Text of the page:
This nighttime view of a wall in Menzel’s Ritterstraße studio constitutes a very private contemplation of life, death, youth, and eros. The objects depicted, together with the manner of their execution, create an atmosphere that is eerie, unsettling, and almost visceral in its impact on the viewer. The painting guides the viewer’s gaze sharply upward to an array of plaster casts illuminated by a harsh, artificial light. The intensity of the light source sets off the severed, fragmented forms of the faces and bodies, especially the female torso in the center. It has been argued that Menzel, a self-proclaimed bachelor, used the naked torso of this headless plaster cast to renounce intimacy with the opposite sex. Other pictorial objects are imparted with similarly weighty significance: for example, the death mask hanging just to the left of the torso was painted in honor of Menzel’s friend Friedrich Eggers, who died on August 11, 1872. More generally, the phantom-like quality of the casts harkens back to the disemboweled suits of armor that Menzel drew in the winter of 1866–67, just after he had completed an exhausting period of creative work in the armory of the royal palace. In Studio Wall, Menzel presents neither a random juxtaposition of objects nor an allegorical scheme; rather, he conveys the urgent, ephemeral nature of fundamental aspects of human life. By October 1872, the date inscribed in the corner of this painting, Menzel had already begun work on The Iron-Rolling Mill (completed in 1875).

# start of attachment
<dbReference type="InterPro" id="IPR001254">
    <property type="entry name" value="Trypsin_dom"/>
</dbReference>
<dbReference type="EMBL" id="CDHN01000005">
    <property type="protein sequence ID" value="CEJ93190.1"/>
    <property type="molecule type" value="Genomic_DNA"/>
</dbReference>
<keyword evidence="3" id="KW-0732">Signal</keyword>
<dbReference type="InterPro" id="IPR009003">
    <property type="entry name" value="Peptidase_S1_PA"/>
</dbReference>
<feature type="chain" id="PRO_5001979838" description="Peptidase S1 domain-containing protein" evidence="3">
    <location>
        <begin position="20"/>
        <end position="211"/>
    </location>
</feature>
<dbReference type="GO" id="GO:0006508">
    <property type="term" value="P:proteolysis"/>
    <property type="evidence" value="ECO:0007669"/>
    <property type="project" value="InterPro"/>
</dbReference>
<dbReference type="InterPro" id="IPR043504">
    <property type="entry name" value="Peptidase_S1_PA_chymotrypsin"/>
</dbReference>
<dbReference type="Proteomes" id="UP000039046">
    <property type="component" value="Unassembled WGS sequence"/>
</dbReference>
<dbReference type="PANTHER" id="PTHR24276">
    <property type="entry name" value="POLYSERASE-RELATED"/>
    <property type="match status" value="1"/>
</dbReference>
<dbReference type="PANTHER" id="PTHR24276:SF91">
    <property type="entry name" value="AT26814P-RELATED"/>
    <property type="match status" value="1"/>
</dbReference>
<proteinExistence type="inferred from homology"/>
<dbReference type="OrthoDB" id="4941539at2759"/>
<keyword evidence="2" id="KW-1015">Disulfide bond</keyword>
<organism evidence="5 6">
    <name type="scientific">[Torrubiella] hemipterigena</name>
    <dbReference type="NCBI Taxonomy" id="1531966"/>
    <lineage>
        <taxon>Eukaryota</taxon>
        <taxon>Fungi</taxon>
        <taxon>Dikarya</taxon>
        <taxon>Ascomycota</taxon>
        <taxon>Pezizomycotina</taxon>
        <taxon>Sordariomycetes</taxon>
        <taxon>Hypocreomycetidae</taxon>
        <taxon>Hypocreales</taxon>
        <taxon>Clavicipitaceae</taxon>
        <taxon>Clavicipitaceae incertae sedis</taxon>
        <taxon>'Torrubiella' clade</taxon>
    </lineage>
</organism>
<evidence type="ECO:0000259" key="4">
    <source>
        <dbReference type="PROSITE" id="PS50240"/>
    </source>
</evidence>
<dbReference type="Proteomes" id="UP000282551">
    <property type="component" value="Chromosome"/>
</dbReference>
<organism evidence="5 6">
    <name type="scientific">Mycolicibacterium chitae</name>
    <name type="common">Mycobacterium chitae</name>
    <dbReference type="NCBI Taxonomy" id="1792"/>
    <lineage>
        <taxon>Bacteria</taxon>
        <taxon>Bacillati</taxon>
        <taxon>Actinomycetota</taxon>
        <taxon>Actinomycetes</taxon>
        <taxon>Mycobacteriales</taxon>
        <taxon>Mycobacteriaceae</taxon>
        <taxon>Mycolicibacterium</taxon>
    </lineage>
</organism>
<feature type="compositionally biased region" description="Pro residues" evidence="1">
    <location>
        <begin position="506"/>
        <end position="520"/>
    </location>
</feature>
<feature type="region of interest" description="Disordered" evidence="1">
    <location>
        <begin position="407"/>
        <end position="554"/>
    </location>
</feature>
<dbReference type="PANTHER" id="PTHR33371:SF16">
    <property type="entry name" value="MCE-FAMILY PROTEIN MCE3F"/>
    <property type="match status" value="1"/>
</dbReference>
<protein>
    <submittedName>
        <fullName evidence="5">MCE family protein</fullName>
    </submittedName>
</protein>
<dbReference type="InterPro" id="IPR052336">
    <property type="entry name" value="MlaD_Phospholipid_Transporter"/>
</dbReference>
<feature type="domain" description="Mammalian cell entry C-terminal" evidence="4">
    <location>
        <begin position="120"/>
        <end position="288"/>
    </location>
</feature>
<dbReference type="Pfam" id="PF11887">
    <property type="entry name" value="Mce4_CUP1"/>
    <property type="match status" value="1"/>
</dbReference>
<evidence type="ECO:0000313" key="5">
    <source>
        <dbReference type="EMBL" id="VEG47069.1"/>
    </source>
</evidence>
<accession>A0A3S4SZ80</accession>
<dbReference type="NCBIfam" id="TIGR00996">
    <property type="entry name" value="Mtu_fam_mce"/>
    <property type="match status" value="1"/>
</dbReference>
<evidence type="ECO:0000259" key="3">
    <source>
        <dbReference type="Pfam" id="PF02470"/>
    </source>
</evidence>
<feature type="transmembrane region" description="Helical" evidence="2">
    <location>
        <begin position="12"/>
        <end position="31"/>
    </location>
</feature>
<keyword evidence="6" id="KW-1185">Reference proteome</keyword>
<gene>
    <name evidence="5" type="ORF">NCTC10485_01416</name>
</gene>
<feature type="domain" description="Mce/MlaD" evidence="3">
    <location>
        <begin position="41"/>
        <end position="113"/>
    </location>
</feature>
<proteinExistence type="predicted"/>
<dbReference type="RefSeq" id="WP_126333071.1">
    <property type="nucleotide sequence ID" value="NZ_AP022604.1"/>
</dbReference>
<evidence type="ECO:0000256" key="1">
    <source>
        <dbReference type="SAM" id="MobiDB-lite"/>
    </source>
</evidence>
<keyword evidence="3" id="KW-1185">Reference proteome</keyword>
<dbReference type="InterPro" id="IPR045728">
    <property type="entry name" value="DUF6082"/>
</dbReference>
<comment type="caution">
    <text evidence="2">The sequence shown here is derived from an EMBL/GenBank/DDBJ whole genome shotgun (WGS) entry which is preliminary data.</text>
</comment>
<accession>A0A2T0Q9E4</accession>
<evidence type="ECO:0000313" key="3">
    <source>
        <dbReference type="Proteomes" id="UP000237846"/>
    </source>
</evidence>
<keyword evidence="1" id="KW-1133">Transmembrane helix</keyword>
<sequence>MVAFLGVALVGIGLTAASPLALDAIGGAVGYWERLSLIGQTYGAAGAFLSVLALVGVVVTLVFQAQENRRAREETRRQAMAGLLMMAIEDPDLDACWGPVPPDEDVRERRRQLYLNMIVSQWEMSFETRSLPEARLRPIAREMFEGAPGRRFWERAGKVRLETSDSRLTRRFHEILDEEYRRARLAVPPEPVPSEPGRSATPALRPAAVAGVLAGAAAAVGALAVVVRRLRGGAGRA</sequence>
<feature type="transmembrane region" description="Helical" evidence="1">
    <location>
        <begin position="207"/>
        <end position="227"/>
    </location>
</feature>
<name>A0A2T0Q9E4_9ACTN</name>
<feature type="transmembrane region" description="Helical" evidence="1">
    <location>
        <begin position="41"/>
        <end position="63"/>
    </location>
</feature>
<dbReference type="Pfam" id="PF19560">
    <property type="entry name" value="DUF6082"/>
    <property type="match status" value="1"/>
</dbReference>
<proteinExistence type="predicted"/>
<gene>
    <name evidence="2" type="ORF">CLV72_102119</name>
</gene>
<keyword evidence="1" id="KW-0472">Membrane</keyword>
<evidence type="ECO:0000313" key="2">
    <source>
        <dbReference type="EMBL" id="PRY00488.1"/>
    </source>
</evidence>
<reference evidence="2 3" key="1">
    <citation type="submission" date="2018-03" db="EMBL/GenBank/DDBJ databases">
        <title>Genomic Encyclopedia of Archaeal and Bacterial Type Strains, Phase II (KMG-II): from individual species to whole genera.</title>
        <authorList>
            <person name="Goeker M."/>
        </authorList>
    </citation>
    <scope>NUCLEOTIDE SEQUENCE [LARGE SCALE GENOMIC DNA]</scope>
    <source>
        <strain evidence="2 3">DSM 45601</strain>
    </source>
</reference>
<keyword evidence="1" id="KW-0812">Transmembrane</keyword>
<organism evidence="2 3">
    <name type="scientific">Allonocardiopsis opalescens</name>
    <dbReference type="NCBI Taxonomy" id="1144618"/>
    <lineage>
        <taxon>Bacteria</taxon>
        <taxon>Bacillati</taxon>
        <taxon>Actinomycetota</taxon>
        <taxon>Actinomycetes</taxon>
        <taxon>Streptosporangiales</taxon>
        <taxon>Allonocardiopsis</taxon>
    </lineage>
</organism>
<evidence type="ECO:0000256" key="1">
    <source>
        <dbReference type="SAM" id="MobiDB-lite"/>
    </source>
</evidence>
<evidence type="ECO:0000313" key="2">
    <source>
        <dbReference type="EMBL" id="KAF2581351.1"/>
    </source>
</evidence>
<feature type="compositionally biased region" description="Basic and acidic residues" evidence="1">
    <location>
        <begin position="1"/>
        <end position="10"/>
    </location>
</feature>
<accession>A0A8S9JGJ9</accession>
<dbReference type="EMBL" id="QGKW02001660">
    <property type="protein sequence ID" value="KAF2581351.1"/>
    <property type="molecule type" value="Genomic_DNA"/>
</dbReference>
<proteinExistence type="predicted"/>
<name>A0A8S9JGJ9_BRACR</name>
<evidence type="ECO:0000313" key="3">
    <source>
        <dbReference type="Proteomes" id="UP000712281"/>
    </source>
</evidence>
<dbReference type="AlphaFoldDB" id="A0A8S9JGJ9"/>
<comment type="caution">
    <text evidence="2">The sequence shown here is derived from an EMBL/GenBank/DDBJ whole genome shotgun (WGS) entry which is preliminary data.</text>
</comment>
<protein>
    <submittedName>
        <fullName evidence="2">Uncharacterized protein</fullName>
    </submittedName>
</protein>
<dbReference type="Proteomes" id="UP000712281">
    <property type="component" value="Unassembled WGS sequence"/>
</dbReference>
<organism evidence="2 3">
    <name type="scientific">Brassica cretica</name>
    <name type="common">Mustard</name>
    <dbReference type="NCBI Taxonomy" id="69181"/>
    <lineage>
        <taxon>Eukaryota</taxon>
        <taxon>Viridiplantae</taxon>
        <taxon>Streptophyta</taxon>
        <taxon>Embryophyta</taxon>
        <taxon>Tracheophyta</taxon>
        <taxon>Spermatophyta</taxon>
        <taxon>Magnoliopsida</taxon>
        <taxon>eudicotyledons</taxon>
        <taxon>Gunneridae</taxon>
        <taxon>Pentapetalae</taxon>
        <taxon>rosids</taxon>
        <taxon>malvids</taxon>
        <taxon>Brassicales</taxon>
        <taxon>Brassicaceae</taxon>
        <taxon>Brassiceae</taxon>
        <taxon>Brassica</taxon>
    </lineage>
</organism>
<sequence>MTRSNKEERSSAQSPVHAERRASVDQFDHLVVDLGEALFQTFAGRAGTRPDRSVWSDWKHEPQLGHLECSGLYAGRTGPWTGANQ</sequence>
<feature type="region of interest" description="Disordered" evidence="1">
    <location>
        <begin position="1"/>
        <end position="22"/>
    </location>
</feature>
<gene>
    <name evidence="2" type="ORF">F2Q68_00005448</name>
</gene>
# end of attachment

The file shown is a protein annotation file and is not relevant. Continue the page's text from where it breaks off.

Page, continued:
Adolph Menzel, Studio Wall (1872)

  • Adolph Menzel


Source: Adolph Menzel, Atelierwand [Studio Wall]. Oil painting (1872). Original: Hamburger Kunsthalle, Wikimedia Commons, https://commons.wikimedia.org/wiki/File:Menzel_Atelierwand_Hamburger_Kunsthalle.jpg